Instead, it is easier now to address regional issues on their own terms.
And a degree of flexibility is possible in regional institution building which has never been possible before. Vietnam's membership of ASEAN and the common membership of APEC by the three Chinese economies are important examples.
So, for all these reasons, I think that in the immediate future regionalism offers the capacity to generate new ideas, subsume old enmities and provide new ways of doing things. It can let the light in - in a way which global structures are too large or unwieldy or rigid to do.
This, in turn, means that the opportunities for small and medium sized countries to shape the international agenda are greater than they have ever been in the past. So long as they know what they want and where they are heading.
I am sure that one of the reasons for the success of the Asia Pacific in global terms is the creative way in which regionalism has been embraced in this part of the world.
It is not a new phenomenon, of course. ASEAN has been an enormous success in transforming the tensions of the confrontation era in Southeast Asia into a habit of working together. But the next burst of regionalism, including within ASEAN, is growing in range and ambition.
APEC has made huge strides in a few short years.
When I first proposed the idea of meetings of APEC leaders in 1992, I did so because I was convinced that unless APEC could begin to draw upon the executive authority of national leaders it would remain a modest and essentially peripheral organisation, making progress only at the pace of its slowest officials.
It is leaders who have the political authority to commit a country to a certain course in pursuit of certain outcomes, and leaders who are charged with the responsibility to recognise the bigger picture and the bigger opportunities that come with it.
Once leaders were involved in the development and formulation of policy in APEC, a different dynamic evolved and the pace of action quickened.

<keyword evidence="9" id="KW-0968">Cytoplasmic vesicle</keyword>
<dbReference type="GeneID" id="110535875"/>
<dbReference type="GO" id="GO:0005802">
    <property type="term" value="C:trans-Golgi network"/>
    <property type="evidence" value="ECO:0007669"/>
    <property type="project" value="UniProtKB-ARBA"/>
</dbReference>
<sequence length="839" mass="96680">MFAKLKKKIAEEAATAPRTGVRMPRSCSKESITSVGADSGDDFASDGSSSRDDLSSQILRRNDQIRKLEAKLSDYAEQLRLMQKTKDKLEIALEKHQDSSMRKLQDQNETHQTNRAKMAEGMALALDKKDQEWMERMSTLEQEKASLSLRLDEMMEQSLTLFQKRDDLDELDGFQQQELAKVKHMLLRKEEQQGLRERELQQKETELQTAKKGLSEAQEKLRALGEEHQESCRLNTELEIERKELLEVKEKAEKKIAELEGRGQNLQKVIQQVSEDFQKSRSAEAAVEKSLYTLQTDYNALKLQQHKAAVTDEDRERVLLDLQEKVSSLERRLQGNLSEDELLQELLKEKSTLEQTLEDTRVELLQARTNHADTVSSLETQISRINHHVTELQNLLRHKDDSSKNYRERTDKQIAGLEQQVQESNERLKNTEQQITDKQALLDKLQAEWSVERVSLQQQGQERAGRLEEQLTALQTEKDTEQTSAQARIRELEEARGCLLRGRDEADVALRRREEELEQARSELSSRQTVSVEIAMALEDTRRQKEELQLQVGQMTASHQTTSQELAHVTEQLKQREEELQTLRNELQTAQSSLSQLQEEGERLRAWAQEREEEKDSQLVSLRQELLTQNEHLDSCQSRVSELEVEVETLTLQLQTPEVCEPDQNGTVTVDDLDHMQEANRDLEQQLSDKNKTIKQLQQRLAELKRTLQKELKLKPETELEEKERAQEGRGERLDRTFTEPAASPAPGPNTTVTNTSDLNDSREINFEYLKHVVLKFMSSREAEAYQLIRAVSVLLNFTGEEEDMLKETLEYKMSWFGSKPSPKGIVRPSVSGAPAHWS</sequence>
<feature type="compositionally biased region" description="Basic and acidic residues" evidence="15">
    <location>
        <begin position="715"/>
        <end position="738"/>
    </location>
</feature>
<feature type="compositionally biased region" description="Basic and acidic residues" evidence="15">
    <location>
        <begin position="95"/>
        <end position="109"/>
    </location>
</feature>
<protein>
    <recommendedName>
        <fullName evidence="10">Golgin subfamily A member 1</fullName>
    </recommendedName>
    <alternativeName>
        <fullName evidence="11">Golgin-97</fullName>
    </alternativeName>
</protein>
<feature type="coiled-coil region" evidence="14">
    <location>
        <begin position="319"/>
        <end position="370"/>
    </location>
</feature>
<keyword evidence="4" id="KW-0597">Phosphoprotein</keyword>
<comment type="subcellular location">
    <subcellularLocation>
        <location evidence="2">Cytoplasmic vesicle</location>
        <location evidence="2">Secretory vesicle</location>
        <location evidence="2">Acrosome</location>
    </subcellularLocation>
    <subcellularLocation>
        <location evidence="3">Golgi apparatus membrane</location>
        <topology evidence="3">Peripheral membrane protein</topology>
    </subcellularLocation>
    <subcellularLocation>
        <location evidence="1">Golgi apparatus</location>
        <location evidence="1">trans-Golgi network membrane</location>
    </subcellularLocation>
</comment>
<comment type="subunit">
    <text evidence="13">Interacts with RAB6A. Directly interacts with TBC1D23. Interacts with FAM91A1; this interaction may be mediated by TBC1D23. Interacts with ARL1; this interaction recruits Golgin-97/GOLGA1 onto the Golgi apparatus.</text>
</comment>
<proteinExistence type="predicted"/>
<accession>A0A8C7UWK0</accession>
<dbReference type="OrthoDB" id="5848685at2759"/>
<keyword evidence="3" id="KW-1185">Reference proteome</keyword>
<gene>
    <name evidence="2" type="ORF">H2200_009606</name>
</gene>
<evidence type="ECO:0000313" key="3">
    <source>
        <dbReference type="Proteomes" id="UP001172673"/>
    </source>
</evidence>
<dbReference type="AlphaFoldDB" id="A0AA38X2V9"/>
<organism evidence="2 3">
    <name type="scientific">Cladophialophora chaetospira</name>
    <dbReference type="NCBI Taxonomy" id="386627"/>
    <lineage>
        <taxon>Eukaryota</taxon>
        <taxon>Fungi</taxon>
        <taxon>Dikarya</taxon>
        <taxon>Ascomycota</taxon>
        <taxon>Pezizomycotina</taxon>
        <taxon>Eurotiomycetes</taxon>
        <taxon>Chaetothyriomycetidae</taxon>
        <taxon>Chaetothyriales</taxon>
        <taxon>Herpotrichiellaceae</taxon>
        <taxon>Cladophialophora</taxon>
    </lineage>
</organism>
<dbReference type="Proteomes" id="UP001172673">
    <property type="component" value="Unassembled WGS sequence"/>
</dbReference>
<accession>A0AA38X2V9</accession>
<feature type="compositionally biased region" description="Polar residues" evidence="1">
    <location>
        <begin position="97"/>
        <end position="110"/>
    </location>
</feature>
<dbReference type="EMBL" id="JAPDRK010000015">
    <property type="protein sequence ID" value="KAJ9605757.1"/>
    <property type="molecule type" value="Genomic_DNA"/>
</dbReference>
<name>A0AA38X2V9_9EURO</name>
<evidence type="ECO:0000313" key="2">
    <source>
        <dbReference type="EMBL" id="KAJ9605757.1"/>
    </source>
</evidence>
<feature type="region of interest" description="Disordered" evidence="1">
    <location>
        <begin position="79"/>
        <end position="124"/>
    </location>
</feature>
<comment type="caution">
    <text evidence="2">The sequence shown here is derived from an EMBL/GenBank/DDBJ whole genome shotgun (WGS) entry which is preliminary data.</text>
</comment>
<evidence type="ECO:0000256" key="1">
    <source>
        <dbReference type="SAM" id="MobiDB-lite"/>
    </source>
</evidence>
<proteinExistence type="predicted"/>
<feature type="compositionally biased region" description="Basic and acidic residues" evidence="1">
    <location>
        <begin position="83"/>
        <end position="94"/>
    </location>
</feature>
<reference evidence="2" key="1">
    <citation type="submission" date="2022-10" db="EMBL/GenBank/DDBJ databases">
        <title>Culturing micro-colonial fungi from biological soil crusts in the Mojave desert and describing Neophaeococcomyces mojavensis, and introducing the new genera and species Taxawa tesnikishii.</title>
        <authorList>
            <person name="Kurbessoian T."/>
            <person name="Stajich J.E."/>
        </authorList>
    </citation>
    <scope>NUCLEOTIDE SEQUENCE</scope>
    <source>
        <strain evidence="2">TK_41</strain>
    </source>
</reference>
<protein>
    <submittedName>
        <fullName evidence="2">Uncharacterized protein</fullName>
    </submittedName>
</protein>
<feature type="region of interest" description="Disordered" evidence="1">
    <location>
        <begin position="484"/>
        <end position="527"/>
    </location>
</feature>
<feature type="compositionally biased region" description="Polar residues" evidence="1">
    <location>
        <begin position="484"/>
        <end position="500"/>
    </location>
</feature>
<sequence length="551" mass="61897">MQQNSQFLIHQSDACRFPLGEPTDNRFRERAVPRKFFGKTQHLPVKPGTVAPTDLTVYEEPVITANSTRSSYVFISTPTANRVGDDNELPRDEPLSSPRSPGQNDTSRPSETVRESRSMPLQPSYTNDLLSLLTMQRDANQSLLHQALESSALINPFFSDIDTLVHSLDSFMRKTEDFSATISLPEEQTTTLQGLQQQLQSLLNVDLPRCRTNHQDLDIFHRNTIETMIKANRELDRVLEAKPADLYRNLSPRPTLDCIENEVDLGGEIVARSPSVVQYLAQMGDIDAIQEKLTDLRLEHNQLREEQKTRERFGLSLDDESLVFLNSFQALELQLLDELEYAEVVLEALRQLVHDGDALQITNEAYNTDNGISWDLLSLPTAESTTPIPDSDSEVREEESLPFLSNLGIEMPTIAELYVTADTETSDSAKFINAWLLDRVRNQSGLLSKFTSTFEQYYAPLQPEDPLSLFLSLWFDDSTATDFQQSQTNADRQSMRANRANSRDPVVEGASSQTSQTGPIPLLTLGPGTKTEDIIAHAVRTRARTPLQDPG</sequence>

Most leaders believe that any event in which they participate should deliver a good result: so, from Seattle on, the pressure was on to formulate a strategy and then drive it.
At the same time, once the leaders met - and don't forget that the Seattle meeting was the first time leaders from across the Asia Pacific had ever met - the pressing reality of our interdependence generated a new momentum for cooperation. The very feeling of co-operation generated even more goodwill.
This happened in Seattle, where we set out the vision of an Asia Pacific community. Then the following year in Indonesia, President Soeharto gave this vision a concrete form in the Bogor Declaration's historic commitment to free trade and investment in the region by 2010 and 2020. And finally, last year, in Osaka, where we put together the plan of action for reaching our objective as well as offering specific down payments on our Bogor commitments.
APEC was conceived as an organisation of economies and it is vital that its main function continues to be economic. If the East Asian economic miracle is not to run out of steam - to end up, as some European commentators wishfully predict, as a short-term and unsustainable phenomenon - it is essential that the trade and investment arteries within the region are kept open. It is essential that we do all we can to help the activities of our business people, who make the trade happen.
So the pressure on APEC will not diminish. Every meeting, every year has to make progress. Later this year in Subic Bay we will need to take the first steps to implement our individual plans of action.